By David Smith

"Clean up, clean up, everybody clean up..." How many of you have heard your children or grandchildren sing that catchy little tune? I'm pretty sure quite a few of you have even used it as a ploy to get those same little ones to pick up their toys.
Springtime always seems to sing the "Clean Up" song to us as the nights get shorter and the days get longer and warmer. There's just something about it that stimulates us to clean out closets (which my wife and I spent almost all of last week doing, by the way) dust the blinds and fan blades, trim the shrubs and tree limbs, de-thatch the lawn and mulch the flower beds. And, after the stiffness and sore muscles get better, we give ourselves a nice pat on the back for a job well done.
Sadly, I'd bet most of us have missed a very critical area that we reach into practically every day and never give a serious thought to cleaning out - the medicine cabinet. I took a quick glance at ours and was rather embarrassed. There. I've confessed - and they say confession is good for the soul. So, what's the big deal about out-of-date medications and just how does one go about disposing of them properly? Here's a quick rundown for you.
Just so you know, the FDA standards for drug products state that the active ingredient must be present in 90% to 110% of the amount indicated on the label, and the truth is that many medications are still perfectly good after their published expiration date. There is no magic switch in the tablet, capsule or liquid that turns off at that exact date.
However, there are simply too many variables that can affect stability even before the published expiration date to push that very far. Some of the more important factors are exposure to humidity, light, high temperatures and containers that do not seal properly. Also, there are quite a few commonly prescribed medications that are potentially hazardous when used beyond expiration date - anticonvulsants, warfarin, digoxin, nitroglycerin, thyroid preparations and oral contraceptives to name a few.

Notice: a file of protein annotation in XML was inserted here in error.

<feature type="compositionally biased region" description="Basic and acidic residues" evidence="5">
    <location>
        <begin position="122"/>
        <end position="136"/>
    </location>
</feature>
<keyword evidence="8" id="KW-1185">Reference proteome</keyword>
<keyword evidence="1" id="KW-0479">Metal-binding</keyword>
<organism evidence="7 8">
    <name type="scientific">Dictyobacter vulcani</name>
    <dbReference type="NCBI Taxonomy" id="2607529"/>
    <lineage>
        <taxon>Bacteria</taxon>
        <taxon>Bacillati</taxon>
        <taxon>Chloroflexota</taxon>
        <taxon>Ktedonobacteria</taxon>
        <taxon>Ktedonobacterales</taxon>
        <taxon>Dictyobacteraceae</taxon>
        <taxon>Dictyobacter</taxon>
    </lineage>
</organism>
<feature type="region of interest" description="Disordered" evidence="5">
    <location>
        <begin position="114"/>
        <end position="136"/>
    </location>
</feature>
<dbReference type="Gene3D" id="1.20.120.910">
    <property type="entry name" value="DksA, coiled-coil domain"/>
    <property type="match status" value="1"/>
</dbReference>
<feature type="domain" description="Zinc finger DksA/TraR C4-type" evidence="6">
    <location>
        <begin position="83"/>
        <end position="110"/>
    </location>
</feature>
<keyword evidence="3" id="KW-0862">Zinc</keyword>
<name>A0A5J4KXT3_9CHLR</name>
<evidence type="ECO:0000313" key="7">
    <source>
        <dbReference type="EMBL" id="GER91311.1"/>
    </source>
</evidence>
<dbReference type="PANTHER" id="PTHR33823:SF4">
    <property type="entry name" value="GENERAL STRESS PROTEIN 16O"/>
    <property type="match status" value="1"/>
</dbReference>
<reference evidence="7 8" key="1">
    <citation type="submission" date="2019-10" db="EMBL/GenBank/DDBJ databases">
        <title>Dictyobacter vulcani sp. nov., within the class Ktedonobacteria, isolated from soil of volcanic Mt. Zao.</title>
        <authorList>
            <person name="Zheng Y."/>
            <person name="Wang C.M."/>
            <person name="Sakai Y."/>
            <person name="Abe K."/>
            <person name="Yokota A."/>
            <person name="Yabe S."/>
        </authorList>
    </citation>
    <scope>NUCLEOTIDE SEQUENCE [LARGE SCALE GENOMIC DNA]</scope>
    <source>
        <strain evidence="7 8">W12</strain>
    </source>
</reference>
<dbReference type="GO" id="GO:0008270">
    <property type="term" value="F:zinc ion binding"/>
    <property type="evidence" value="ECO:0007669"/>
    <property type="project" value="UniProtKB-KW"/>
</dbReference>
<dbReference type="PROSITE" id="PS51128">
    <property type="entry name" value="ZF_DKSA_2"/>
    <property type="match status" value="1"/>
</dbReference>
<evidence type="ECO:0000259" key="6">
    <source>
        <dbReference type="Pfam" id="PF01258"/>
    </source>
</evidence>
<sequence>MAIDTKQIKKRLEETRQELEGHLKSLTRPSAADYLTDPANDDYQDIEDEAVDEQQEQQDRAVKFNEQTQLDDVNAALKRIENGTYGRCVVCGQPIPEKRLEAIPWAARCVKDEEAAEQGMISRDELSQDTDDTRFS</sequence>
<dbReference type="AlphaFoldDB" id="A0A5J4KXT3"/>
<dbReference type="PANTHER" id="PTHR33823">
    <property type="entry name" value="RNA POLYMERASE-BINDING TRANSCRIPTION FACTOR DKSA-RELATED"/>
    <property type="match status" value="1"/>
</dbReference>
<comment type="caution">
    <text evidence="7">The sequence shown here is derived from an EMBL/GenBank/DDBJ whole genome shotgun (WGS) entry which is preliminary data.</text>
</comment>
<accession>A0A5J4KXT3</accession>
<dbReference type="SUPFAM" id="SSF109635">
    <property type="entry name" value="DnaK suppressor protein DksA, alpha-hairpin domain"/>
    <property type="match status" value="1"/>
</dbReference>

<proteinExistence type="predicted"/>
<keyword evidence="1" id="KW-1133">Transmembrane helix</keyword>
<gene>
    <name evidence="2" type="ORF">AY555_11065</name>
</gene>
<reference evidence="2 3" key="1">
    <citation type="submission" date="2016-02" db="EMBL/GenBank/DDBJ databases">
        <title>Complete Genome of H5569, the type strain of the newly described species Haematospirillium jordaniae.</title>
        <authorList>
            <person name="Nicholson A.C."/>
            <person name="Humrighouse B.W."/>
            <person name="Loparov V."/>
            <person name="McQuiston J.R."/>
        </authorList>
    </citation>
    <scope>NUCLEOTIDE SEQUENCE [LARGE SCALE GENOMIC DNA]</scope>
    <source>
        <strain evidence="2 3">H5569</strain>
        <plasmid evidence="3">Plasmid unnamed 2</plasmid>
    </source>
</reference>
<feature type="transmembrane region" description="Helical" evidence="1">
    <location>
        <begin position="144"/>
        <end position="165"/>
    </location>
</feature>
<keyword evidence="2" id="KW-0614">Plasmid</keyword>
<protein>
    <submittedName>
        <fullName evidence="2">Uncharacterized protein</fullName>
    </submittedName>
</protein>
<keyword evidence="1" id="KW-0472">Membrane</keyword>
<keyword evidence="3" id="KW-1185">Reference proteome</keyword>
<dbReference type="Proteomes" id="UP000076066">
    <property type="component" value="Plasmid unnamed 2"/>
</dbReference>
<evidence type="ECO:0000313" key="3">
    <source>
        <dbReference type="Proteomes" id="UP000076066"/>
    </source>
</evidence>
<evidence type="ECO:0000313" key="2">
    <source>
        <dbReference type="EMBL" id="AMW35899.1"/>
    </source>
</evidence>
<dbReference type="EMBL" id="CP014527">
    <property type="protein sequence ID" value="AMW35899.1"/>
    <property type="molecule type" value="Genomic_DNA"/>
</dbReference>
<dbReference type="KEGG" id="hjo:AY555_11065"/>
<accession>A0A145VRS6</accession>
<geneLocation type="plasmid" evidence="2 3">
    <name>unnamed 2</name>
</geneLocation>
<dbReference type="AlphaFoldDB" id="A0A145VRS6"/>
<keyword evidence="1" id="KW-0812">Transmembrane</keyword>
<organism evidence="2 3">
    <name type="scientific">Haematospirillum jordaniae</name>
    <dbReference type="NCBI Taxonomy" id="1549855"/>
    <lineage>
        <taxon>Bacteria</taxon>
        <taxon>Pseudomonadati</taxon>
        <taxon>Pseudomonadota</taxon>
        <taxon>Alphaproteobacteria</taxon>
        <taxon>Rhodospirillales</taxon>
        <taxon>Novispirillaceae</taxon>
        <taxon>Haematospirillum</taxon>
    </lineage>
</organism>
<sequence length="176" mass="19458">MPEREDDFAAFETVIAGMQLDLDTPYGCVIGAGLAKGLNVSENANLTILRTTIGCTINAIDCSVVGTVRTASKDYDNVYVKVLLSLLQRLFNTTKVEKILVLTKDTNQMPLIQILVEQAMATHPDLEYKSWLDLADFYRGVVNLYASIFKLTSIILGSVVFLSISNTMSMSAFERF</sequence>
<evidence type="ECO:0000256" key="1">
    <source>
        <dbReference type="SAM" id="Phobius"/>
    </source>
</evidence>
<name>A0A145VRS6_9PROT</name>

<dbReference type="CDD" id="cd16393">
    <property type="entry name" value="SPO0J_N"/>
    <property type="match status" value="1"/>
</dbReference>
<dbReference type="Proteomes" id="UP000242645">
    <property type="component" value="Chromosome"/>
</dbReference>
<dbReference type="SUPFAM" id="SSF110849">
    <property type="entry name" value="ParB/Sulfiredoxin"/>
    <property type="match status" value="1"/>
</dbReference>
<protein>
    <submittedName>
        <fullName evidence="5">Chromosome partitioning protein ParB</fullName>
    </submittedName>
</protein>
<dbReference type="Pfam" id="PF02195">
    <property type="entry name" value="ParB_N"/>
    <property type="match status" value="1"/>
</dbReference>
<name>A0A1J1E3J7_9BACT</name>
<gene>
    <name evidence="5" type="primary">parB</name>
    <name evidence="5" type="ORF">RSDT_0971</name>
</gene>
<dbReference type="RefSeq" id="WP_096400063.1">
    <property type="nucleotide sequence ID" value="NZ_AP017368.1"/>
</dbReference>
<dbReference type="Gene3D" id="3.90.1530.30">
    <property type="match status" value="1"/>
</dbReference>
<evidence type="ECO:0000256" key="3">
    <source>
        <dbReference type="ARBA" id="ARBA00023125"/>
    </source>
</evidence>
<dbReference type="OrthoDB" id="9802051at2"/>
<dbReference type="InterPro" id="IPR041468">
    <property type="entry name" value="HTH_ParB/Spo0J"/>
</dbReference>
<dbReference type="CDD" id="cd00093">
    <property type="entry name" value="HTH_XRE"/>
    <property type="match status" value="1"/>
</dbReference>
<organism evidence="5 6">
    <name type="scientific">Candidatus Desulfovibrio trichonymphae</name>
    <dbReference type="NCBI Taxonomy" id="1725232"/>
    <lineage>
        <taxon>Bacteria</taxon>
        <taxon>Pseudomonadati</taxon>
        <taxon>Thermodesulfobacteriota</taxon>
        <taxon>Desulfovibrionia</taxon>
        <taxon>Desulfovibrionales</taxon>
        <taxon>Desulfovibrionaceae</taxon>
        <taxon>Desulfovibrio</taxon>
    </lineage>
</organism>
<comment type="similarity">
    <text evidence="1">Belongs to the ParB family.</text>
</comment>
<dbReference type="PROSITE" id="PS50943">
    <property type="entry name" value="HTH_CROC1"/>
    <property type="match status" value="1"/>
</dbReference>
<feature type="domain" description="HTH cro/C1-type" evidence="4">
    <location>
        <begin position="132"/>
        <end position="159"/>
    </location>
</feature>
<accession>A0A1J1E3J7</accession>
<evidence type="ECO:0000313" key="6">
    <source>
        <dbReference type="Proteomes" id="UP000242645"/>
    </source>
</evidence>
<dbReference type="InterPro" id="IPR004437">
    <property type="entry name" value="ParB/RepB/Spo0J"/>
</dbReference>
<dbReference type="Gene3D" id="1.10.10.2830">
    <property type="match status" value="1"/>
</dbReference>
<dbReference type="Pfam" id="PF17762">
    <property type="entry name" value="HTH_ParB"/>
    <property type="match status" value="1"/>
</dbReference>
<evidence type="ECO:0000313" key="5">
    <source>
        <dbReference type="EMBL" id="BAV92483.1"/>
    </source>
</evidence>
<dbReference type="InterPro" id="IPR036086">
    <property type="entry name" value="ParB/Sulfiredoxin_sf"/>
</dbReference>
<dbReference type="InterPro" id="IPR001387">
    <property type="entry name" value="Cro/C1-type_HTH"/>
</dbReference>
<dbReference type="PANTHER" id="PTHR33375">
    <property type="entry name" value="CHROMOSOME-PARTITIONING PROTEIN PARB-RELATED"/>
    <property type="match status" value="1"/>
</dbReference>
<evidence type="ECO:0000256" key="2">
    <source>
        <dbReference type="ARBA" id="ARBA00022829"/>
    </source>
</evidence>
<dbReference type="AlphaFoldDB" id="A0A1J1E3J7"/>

Another problem we, as pharmacists, run into routinely is that of unfinished prescription medications. I'd wager that better than half of all antibiotic prescriptions are never completed. People start feeling better, and the last three or four days worth of therapy are stored and used inappropriately at a later time. I could write another compete article on the hazards of this practice.
Also, an alarming quantity of legally-prescribed, but illegally-used medications is taken from medicine cabinets of parents or grandparents and sold on the street - yet another good article topic. Make sure that you store ALL of your medications in a secure place.
So how do we get rid of those products in a safe, environmentally-friendly manner? It is perfectly acceptable to crush the tablets and capsules and mix them, along with unused liquid preparations with coffee grounds, kitty litter, sawdust, etc., and put them into a sealed plastic container. This can be thrown out with your regular trash and safely buried at the landfill.
However, a much better option is to call your local pharmacist and arrange to have a "brown bag" session with him or her. Bring all of your medications - prescriptions and OTCs - including those you are currently taking to the pharmacy. Let the pharmacist sit down and go through everything with you. Most pharmacies will gladly take any out-of-date or unused products and dispose of them for you. Plus you'll gain valuable insight on your entire medication regimen.
I have personally conducted several of these and, without fail, the person always has a greater understanding of their meds after our session. It's amazing how many medications people bring in and have no clue about why they are taking them.
At Smith Family Pharmacy, we offer this as a free service and welcome anyone, whether they are our regular customer or not, to participate in our "brown bag" program.
Give David or Blake a call today at 501-336-8188 and let us schedule a time to help you with this or any of your medication needs.